(often renamed to `Axes3D`

).

3D graphs can simplify certain visualizations and make a report more enjoyable to read.

In general, the functions used include `Axes3D.plot()`

, `Axes3D.scatter()`

, `Axes3D.plot_wireframe()`

, `Axes3D.plot_surface()`

, and `Axes3D.bar()`

.

Here’s an example of what can be displayed using these functions. This example is from the official documentation.

#### 4. Creating widgets

The last feature of **Matplotlib** that we will discuss is the creation of widgets. These are interactive visualizations on which the user can take action. For a data scientist, this can be very useful, for example, to see how changing a parameter influences a function or a Machine Learning model.

All the necessary classes for implementing a widget can be found in the `matplotlib.widgets` module.

Creating a widget requires creating objects and functions that describe the action of one object on another. Objects could be things like a slider (of the Slider class) or a button (of the Button class), which could, for example, cover a range of values that a function’s parameter might take. Thus, depending on the value of this parameter, the user sees the graph of the function change instantly.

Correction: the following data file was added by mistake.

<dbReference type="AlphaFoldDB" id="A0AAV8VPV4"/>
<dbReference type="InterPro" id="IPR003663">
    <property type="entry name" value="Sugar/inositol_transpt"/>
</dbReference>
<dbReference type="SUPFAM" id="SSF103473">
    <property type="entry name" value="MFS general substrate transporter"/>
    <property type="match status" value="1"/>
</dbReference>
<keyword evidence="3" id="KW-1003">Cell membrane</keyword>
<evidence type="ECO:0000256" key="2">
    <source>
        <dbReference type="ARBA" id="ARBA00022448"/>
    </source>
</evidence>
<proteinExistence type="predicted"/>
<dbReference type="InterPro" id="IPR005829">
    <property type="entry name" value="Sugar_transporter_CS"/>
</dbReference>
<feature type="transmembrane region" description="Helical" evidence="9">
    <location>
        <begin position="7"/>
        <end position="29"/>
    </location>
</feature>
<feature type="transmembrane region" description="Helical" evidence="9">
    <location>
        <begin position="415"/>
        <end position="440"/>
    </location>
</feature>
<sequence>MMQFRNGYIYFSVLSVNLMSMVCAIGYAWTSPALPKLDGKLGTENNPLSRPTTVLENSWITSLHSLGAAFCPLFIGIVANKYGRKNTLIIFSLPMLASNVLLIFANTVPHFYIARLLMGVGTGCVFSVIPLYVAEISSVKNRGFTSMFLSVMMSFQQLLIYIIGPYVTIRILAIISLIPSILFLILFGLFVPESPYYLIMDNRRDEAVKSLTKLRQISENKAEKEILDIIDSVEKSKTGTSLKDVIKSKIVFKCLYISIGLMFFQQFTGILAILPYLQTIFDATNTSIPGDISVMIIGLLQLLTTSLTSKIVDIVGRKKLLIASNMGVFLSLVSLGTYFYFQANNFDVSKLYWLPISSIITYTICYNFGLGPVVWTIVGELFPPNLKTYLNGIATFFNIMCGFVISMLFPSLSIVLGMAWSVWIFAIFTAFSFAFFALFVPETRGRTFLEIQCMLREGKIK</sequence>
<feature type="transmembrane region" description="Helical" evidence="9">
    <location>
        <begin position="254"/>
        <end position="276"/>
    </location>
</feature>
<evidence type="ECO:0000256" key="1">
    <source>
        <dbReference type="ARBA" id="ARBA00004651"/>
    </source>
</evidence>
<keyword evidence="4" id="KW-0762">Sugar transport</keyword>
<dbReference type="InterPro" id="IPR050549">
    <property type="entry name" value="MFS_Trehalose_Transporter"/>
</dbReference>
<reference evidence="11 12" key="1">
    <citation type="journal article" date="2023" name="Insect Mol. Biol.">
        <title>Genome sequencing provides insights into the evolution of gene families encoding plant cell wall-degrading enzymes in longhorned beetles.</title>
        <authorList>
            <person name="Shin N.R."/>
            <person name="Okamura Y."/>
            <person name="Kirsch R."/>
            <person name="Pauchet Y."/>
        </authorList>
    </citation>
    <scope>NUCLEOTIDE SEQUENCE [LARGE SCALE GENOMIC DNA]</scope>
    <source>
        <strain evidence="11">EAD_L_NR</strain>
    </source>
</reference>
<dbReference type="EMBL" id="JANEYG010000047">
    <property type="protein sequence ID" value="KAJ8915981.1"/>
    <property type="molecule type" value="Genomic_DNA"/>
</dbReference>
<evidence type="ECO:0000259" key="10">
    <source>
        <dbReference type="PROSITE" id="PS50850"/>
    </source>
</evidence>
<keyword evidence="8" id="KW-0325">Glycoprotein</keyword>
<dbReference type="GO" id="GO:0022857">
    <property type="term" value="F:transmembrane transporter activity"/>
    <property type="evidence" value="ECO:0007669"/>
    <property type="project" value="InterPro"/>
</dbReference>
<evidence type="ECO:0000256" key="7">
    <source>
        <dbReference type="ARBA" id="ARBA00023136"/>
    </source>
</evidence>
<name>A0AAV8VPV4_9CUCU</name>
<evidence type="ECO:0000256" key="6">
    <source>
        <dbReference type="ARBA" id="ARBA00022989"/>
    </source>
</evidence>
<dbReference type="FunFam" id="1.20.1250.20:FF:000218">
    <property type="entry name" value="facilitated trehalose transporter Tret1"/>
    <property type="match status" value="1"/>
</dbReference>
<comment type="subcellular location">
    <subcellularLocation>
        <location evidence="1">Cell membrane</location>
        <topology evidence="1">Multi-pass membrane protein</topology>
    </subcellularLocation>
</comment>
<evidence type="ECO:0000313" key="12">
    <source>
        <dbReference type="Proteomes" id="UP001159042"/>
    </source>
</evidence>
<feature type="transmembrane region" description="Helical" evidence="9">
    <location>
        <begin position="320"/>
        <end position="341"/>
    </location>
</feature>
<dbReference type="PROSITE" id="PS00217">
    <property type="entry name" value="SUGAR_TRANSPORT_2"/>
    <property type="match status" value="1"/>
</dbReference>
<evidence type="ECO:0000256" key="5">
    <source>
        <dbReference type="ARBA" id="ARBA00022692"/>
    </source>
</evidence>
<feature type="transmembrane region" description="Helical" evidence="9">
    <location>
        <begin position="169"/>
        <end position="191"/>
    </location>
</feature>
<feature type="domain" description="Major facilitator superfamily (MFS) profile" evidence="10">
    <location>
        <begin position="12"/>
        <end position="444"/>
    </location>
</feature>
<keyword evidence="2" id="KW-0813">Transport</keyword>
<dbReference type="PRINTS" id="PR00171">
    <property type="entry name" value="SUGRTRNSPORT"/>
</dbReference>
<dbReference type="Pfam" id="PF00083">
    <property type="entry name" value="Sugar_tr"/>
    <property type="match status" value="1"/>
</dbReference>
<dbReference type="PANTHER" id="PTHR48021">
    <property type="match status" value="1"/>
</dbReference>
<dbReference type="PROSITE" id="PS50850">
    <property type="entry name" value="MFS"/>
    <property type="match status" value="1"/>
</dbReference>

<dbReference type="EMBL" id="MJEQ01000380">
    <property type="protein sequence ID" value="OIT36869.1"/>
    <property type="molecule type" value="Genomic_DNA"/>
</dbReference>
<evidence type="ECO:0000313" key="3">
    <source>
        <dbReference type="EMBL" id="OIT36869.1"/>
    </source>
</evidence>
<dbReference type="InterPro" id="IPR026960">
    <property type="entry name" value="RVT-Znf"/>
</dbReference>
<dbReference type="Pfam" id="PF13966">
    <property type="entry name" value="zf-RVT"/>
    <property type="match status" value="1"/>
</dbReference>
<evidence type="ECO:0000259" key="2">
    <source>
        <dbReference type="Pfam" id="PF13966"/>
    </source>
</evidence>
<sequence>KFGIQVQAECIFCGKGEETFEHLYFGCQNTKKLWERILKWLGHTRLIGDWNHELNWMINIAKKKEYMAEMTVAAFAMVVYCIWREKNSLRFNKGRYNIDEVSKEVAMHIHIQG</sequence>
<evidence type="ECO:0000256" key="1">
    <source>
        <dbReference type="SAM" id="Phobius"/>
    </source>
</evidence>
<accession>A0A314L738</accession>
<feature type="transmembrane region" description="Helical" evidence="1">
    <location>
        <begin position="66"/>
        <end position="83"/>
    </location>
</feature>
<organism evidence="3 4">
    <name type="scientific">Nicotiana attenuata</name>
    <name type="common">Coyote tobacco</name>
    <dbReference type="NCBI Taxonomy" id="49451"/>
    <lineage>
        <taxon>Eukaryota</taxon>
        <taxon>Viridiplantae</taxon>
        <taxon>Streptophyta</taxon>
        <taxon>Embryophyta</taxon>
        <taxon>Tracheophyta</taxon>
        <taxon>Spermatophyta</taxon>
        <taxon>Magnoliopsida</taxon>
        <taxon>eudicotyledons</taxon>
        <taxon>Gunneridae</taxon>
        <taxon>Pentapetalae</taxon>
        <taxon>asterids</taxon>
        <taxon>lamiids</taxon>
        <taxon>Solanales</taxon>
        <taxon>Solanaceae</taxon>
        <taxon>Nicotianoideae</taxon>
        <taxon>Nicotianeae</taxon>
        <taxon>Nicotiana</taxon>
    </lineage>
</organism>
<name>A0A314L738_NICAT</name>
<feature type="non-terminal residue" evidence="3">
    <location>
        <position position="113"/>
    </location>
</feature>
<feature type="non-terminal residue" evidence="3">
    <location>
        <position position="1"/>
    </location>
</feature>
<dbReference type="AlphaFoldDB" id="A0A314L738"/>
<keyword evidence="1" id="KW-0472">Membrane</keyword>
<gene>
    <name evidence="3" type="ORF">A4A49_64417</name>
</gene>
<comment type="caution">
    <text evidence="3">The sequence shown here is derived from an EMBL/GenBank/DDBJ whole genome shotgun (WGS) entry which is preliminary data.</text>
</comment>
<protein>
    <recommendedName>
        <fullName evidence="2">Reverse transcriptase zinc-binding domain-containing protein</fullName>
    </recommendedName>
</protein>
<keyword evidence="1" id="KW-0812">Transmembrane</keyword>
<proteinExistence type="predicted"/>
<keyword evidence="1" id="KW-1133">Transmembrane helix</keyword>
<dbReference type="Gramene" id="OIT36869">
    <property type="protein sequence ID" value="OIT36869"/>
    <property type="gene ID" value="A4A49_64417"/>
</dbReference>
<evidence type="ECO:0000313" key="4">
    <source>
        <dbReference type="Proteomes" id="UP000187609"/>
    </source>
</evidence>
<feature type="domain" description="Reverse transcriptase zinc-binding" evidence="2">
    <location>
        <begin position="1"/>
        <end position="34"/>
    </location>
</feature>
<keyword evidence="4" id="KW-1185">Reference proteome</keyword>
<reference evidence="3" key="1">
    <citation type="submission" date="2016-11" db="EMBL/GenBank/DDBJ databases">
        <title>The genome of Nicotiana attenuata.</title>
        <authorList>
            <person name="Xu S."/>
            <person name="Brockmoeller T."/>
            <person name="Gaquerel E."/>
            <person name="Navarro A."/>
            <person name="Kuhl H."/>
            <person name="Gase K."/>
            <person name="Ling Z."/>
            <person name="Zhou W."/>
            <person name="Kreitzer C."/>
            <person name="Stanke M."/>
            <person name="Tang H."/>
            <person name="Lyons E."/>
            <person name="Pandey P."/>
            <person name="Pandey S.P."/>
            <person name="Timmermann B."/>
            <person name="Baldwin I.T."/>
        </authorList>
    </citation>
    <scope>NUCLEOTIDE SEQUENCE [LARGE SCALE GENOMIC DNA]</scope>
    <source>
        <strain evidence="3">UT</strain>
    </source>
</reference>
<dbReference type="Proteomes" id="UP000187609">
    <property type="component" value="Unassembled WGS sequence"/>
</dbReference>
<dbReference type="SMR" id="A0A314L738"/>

This widget is from the “Introduction to Deep Learning with Keras” module in the Data Scientist and Data Analyst tracks.

By adjusting the parameters w1 and w2, we can adjust the red line to find the boundary that separates the green data from the orange data. This is called a classification problem using a linear method: we separate data into two categories using a linear decision boundary.

### What is PyPlot?

Pyplot is a Matplotlib module that offers several simple functions for adding elements such as lines, images, or text to the axes of a graph. Its interface is very convenient, which is why this module is widely used.

There is also an Object-Oriented (OO) API that provides more flexibility and customization by allowing objects to be assembled more freely. However, it is more challenging to use.

### Matplotlib, Numpy and Pandas

Numpy is a Python package dedicated to scientific computing. It is an essential dependency for Matplotlib since Matplotlib uses Numpy functions for numerical data and multi-dimensional arrays.

On the other hand, Pandas is a Python library also used by Matplotlib for data manipulation and analysis. It is not an essential dependency like Numpy, but it is often used in conjunction with Matplotlib.

### Matplotlib and Data Science

Python is the most widely used programming language for Data Science and Machine Learning. As a result, **resources like NumPy and Matplotlib** are very valuable for building machine learning models.

Programmers can access these libraries to perform crucial tasks within the Python environment. It is then possible to integrate the results with other elements and functionalities of a machine learning program or neural network.